Best Surgeries for Diabetes

Gastric bypass and sleeve gastrectomy for obese type 2 diabetes patients may lead to long term results

(RxWiki News) In study after study, weight loss surgery has reversed diabetes' impact on the body. But there are many kinds of weight loss surgery to choose from. So which ones work best?

Two types of weight loss surgery - called gastric bypass and sleeve gastrectomy - appear to be the best procedures for treating type 2 diabetes and keeping off excess weight, according to recent research.

Researchers found that 36 percent of patients who underwent gastric bypass did not need diabetes drugs 2 weeks after surgery. A year after surgery, 67 percent of patients were drug free.

"Ask your doctor if weight loss surgery is right for you."

That number jumped to over 96 percent if patients were not already taking insulin and did not have lower pancreatic function, according to the study by Richard A. Perugini, MD, of the University of Massachusetts, and colleagues.

Insulin is a natural hormone that helps the body turn sugar into energy. In people with diabetes, the body either produces little insulin or does not respond well to insulin, causing blood sugar levels to rise. For this reason, many diabetes patients take external insulin to control blood sugar.

"Gastric bypass and sleeve gastrectomy have been shown to be the most effective at ridding the body of diabetes and helping patients lose weight," said Vadim Sherman, MD, FACS, FRCSC, of the Methodist Hospital in Houston, who was not involved in the study.

"Lap band and stomach stapling don't change your metabolism the way the other two procedures do because you are basically just putting an obstruction into the abdomen to make you eat less," he said.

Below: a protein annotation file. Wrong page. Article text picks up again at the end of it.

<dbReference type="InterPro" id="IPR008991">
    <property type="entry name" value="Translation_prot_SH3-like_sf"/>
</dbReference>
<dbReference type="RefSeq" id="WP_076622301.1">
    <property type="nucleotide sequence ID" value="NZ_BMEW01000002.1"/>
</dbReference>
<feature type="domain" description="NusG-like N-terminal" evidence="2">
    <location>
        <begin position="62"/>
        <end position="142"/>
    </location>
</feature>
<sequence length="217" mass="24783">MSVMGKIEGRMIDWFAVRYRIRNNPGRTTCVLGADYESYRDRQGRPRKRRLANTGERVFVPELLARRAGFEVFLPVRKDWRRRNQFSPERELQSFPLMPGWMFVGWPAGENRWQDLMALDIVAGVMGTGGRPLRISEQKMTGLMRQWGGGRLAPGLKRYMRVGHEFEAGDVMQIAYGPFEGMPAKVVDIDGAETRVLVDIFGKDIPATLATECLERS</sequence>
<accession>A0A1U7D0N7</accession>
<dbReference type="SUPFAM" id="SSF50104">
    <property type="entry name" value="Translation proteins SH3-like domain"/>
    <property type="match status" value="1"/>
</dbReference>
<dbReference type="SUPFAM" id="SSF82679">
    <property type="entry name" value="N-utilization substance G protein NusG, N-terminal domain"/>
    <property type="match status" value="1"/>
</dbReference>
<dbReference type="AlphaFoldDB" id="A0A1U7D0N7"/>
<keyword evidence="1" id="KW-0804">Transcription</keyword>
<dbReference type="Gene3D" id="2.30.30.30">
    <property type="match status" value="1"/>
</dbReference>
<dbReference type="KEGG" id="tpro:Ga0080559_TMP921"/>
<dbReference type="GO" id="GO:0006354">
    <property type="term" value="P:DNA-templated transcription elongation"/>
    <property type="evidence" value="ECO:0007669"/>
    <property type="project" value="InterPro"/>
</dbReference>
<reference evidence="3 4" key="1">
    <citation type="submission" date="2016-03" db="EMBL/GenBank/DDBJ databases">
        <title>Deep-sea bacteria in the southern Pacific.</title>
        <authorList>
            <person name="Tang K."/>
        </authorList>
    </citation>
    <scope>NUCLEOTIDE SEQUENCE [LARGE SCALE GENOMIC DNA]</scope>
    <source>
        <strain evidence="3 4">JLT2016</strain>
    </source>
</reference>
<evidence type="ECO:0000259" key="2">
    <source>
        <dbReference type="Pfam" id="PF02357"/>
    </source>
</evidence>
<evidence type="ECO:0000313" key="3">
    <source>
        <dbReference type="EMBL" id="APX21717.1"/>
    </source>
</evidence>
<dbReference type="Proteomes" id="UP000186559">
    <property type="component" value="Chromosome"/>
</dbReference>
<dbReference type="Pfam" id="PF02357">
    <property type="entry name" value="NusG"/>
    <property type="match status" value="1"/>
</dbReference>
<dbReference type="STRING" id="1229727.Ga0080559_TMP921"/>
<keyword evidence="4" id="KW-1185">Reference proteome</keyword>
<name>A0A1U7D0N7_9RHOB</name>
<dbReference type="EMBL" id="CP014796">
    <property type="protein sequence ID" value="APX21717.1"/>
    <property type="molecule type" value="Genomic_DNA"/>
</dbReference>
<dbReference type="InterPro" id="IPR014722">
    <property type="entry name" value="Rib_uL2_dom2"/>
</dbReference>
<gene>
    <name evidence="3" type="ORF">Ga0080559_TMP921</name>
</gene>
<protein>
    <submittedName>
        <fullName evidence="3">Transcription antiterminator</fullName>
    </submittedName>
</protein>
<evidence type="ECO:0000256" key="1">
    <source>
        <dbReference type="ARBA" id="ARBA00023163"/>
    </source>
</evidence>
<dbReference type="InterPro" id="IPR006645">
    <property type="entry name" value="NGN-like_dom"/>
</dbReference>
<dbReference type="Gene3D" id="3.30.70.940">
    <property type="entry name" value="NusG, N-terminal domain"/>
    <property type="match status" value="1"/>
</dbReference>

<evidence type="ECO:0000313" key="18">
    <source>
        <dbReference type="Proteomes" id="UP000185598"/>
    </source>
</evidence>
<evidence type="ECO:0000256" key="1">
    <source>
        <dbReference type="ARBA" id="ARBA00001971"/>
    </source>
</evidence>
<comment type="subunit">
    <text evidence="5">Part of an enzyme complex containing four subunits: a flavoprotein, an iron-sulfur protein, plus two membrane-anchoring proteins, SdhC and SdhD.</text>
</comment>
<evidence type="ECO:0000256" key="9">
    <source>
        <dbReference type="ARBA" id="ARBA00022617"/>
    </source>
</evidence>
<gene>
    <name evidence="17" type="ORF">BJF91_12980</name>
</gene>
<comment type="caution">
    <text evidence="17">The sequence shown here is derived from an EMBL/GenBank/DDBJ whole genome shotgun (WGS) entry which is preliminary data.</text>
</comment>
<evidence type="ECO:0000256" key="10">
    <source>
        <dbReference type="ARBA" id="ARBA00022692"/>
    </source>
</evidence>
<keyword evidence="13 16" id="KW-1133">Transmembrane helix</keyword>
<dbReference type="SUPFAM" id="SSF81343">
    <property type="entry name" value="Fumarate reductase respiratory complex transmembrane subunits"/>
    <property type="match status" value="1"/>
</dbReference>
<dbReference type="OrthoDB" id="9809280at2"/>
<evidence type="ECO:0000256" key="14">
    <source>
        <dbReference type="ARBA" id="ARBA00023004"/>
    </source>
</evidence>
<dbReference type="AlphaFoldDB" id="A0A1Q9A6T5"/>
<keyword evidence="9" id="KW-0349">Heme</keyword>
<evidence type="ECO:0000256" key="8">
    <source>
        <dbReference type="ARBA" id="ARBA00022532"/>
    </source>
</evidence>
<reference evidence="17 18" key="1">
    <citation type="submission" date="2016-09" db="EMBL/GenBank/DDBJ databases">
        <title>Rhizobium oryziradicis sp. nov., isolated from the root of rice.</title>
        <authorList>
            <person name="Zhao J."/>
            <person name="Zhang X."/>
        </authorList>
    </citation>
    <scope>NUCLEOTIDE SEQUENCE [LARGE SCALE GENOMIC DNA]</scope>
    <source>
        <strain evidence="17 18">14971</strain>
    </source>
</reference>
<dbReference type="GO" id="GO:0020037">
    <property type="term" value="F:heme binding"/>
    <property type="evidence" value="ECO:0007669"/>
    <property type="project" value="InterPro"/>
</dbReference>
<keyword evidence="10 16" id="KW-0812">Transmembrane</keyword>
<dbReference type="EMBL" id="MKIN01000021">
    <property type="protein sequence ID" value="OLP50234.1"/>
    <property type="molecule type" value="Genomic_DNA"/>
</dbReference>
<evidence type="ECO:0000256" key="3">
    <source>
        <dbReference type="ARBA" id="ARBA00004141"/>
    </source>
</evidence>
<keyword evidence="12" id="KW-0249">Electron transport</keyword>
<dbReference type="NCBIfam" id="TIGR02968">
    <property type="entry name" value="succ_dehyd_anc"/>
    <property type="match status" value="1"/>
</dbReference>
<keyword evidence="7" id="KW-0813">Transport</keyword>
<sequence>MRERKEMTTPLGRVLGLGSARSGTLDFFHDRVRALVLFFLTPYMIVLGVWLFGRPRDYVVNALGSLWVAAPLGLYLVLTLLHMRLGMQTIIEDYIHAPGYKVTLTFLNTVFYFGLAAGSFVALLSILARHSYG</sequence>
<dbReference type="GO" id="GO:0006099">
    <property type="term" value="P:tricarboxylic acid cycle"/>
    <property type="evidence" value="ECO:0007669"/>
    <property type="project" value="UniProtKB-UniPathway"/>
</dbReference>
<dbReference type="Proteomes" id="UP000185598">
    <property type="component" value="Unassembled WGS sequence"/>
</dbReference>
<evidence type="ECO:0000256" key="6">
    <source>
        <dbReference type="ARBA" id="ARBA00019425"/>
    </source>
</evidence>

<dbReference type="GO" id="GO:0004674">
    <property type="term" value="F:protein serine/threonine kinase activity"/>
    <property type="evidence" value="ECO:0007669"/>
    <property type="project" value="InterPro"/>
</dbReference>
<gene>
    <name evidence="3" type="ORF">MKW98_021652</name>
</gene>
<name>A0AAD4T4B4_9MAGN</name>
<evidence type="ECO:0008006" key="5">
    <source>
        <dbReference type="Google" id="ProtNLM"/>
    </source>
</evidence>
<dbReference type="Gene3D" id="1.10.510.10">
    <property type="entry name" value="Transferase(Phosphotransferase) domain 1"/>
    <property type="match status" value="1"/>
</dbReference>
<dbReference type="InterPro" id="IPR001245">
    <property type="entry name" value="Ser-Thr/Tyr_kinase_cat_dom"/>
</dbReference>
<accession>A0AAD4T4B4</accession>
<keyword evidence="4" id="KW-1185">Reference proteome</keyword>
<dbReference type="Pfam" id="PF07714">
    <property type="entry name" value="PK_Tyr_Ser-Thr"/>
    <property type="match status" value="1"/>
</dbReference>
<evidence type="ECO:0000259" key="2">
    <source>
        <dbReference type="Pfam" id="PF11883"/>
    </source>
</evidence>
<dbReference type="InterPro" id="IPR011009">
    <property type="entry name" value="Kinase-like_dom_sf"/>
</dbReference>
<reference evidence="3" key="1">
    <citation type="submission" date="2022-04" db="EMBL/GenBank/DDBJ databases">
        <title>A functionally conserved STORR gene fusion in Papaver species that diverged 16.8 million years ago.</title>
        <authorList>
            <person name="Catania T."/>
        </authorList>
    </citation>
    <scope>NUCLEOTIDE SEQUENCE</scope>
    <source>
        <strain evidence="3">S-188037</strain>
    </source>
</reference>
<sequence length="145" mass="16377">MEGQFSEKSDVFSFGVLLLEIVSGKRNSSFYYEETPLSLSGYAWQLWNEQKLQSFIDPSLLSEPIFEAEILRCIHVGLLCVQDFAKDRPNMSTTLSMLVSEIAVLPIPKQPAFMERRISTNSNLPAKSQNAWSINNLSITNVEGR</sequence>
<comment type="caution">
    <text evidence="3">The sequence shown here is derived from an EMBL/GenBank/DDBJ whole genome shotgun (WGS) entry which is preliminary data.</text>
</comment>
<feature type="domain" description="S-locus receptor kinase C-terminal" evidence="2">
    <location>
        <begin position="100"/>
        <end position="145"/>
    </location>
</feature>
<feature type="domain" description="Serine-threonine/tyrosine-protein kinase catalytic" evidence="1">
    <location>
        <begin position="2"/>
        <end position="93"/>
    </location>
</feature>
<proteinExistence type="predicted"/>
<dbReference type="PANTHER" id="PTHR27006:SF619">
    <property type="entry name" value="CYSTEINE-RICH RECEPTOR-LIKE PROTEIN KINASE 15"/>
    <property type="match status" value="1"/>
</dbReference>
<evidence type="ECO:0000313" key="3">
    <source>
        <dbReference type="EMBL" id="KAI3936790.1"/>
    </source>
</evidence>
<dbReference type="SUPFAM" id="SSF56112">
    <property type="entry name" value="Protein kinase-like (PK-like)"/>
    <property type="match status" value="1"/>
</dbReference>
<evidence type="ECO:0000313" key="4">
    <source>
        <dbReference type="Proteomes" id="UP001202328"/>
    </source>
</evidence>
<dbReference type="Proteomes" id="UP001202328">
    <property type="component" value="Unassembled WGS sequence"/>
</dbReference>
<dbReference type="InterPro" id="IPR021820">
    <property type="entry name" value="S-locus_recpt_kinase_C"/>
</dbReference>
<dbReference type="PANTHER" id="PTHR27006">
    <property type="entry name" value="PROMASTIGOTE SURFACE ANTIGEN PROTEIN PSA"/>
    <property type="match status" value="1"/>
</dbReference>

In gastric bypass surgery, the stomach is cut to make a pouch that is attached to the intestine. Food then goes around the old stomach, into the pouch and then into the intestine.

In sleeve gastrectomy, a portion of the stomach is cut away.

Unlike lap band and stomach stapling surgeries, gastric bypass and sleeve gastrectomy cause changes to a patient's metabolism. That is, these surgeries change the way hunger hormones work and how the body burns fat. As a result, patients absorb less food and eat less.

Even though weight loss surgery can significantly improve diabetes, patients have to do much more to really rid themselves of diabetes.

"Surgery alone is not the answer. Patients also need to make lifestyle changes in order for any weight loss surgery to work long term," said Dr. Sherman.

"That being said, the best options to get rid of diabetes and lose the weight you want to lose are gastric bypass and sleeve gastrectomy," Dr. Sherman concluded.

The study by Dr. Perugini and his fellow researchers involved 139 obese patients taking medications to control their type 2 diabetes. The research was presented at the 29th Annual Meeting of the American Society for Metabolic & Bariatric Surgery. As such, the study has yet to be reviewed by a body of peers for publication in a scientific journal.

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Review Date: 
November 29, 2012